Independence in conducting science research can have many benefits for students. Besides leading to a sense of ownership, having a greater voice in their projects gives students the opportunity to develop critical thinking and problem-solving skills needed in the real world. So, how can teachers best foster autonomy in their own classrooms? During the Society’s 2019 High School Research Teachers Conference, Kerry O’Brien, a biology teacher at St. Albans School in Washington, D.C., and Andrea Jydstrup-McKinney, a biotech program leader at West Career & Technical Academy in Las Vegas, Nevada, co-led a session to share strategies to help educators guide students while also giving them research independence.
“As a teacher, it’s about learning where to step in and where to let them run a little bit, differentiating involvement for each student,” Kerry elaborated further.
To kick things off, Kerry and Andrea took a poll: “What aspect of student independence do you find most challenging?” The results were split among two choices—coming up with a project idea (58%) or figuring out how to best carry out experiments (42%). This guided a subsequent discussion about specific steps teachers can take to address those obstacles.
First, educators can survey what equipment is available in their classrooms, letting that dictate what topics would be feasible to explore. “You can also provide them with examples of model organisms they can work with,” added Kerry. Other ways to foster student independence that the group came up with included answering questions with questions, showing students the relevance research has to their lives and setting up a calendar of deadlines for the year.
The next session, “Walk and Talk,” gave teachers a chance to interact in groups. Educators had varying comfort levels with student independence in research projects and they were encouraged to share their experiences with one another. The main themes discussed were:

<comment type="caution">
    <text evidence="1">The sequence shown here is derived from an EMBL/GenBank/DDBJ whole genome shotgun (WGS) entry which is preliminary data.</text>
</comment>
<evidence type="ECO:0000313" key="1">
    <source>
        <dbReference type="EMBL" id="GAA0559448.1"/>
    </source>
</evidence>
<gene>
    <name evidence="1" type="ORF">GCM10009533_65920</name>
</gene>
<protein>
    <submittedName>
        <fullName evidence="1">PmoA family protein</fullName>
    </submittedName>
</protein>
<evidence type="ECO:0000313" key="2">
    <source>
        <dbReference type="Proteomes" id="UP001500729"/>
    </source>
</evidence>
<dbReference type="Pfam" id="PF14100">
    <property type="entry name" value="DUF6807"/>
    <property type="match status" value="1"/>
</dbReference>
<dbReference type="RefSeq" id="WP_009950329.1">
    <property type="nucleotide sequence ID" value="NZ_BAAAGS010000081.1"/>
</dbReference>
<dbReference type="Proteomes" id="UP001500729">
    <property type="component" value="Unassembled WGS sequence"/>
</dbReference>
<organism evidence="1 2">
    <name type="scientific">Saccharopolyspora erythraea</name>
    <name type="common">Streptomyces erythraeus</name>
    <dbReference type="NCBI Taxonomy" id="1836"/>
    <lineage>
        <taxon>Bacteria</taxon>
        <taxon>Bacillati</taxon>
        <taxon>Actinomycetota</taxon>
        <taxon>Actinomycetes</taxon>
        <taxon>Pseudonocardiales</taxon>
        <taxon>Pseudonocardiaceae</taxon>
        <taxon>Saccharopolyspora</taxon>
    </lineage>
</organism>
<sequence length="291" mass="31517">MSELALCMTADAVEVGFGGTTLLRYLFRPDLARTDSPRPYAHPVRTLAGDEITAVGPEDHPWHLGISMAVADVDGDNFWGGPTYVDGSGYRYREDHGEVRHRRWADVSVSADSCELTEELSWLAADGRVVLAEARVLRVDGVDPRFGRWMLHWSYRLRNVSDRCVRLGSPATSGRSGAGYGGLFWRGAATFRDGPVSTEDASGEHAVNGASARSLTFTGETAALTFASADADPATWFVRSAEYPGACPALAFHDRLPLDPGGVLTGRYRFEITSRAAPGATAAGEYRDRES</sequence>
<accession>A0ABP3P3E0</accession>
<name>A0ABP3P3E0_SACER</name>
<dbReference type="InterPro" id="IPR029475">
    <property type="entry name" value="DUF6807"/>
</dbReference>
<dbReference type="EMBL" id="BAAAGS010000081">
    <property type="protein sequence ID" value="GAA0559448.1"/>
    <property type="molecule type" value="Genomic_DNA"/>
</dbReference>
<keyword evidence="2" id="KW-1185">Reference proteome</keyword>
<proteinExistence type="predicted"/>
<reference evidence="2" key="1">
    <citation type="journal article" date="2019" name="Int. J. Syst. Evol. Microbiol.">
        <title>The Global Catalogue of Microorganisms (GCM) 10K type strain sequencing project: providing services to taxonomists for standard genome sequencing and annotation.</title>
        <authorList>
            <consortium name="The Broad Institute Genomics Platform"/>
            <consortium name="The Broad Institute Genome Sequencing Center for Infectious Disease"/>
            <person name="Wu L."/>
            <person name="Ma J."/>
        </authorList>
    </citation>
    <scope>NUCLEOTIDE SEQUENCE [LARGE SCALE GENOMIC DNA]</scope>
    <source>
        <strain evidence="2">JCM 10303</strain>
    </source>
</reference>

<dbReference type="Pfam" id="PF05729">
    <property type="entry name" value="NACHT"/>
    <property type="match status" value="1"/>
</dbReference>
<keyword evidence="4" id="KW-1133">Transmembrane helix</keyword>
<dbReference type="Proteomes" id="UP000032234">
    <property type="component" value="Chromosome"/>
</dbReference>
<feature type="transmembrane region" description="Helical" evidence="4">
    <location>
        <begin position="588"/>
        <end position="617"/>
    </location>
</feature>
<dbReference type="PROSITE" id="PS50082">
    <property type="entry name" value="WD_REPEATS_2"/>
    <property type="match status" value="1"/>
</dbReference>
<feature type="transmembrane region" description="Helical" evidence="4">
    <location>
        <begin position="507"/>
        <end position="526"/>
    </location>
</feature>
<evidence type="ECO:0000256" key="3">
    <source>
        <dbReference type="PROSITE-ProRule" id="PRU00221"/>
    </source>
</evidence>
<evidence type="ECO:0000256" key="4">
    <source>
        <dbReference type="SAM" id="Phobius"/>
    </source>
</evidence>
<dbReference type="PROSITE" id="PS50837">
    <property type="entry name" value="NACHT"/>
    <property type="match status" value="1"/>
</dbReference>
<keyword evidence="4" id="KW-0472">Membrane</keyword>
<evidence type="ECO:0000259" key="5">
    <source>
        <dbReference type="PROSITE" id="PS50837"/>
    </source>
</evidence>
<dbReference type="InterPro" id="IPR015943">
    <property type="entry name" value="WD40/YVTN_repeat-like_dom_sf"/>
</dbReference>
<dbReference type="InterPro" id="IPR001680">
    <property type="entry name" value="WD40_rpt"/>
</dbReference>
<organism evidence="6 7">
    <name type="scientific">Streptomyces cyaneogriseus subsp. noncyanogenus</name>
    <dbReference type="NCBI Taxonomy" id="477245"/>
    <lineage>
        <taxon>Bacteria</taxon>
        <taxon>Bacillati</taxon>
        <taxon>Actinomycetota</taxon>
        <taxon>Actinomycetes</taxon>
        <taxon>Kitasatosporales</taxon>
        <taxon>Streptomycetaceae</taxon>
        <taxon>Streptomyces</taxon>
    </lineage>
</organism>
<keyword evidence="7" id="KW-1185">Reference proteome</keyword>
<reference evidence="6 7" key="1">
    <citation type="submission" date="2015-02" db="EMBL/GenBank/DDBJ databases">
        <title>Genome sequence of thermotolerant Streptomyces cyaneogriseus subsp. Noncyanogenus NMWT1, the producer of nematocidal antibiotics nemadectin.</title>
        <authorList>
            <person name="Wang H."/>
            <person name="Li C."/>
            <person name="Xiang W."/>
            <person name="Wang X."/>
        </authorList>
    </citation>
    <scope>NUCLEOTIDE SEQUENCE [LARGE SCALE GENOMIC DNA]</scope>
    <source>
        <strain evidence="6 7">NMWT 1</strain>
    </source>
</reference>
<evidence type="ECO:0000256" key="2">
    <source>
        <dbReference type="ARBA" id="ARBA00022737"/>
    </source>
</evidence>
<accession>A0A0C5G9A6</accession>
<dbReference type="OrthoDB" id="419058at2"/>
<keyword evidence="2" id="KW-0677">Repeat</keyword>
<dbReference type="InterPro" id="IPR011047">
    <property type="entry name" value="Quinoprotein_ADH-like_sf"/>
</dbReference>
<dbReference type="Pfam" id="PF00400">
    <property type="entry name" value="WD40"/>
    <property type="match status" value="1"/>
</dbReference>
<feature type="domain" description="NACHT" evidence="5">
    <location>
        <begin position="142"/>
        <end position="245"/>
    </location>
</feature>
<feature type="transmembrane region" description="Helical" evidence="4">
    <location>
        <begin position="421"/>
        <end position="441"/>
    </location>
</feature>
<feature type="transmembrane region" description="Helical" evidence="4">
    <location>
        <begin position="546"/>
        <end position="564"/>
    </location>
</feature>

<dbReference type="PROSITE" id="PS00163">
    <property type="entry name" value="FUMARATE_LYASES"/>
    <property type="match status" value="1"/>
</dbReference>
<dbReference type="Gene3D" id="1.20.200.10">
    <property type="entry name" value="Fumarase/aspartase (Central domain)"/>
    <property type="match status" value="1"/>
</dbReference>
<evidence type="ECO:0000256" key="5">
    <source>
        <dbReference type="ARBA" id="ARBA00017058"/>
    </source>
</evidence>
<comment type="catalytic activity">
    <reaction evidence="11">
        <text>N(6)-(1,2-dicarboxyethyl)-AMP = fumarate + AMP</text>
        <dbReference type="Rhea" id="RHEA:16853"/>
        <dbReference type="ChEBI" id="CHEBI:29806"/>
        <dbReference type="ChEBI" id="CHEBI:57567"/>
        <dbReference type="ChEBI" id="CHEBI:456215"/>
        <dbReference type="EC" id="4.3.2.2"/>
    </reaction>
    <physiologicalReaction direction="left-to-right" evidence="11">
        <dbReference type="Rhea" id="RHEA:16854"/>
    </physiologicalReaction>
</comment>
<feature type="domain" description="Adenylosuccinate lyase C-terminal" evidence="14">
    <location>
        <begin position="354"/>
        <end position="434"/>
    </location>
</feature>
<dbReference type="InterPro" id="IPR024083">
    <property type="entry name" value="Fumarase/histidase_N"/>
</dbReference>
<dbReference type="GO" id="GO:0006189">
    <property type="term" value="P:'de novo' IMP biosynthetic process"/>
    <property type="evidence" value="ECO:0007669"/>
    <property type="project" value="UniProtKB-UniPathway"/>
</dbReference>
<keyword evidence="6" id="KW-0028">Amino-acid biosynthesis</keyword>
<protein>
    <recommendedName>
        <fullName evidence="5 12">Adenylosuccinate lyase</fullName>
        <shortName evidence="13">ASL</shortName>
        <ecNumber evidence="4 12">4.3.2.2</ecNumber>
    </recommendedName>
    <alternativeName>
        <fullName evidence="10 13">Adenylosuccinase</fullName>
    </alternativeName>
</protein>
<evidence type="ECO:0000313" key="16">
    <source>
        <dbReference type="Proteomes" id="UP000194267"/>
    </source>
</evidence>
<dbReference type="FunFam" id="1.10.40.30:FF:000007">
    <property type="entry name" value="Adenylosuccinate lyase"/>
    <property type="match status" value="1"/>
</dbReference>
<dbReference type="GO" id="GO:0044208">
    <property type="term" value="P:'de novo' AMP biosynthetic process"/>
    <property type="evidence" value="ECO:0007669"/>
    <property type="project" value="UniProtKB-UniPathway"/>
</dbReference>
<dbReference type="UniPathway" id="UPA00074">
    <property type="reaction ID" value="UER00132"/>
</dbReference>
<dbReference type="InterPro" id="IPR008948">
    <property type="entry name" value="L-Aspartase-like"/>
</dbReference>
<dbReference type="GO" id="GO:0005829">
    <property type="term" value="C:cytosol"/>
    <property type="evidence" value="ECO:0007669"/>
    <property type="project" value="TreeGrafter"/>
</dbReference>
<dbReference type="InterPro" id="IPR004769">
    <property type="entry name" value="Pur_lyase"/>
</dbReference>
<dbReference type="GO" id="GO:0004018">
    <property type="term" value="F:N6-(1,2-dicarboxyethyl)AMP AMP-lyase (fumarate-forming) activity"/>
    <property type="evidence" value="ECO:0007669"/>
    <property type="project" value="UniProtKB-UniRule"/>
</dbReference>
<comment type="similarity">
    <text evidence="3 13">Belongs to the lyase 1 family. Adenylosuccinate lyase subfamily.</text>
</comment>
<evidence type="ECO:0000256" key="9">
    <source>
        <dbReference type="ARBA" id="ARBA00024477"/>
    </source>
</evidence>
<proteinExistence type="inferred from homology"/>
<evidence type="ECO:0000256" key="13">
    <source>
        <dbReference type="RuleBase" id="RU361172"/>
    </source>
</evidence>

- Getting administration buy-in—Expressing your needs to school administration is critical to pushing STEM projects forward in your classroom, such as a need for new supplies or equipment to expand research opportunities. “Communication is key. Communicate expectations and follow-up on those expectations,” said one of the attendees.
- Sequencing instruction—Independence requires scaffolding. It’s unreasonable to expect students to know what to do immediately. Educators can help them brainstorm by setting up decision matrices and assisting with implementation of those ideas.
- Keeping students engaged—Teachers can give out swag or awards throughout the school year, rewarding student efforts. Students can also be encouraged to start a journal club to study scientific concepts through recent studies on days when experiments are running. “The idea is to give them something to do,” so that students can stay on task, said Kerry.
- Allowing students to recover from mistakes—“Sometimes experiments fail and it’s not your job to make sure everything is a success. It’s an unrealistic expectation that science always works the first time,” reiterated Andrea. Students might fail, but being able to recover from it is an important part of the learning process. If time allows and it’s not dangerous or expensive, failing can set students on a path towards greater resilience.
“I think students really like independence, it’s something they get to brag about to their friends— ‘I have an independent project I’m working on’ or ‘my teacher trusts me’,” Kerry reflected. With the focus of the Society’s Research Teachers Conferences on facilitating the exchange of best practices between teachers, attendees of this breakout session not only learned from Kerry and Andrea, but also contributed their own wisdom. While teachers may find themselves in different circumstances when it comes to guiding student independence in research, all the strategies that were brought up can be tweaked accordingly.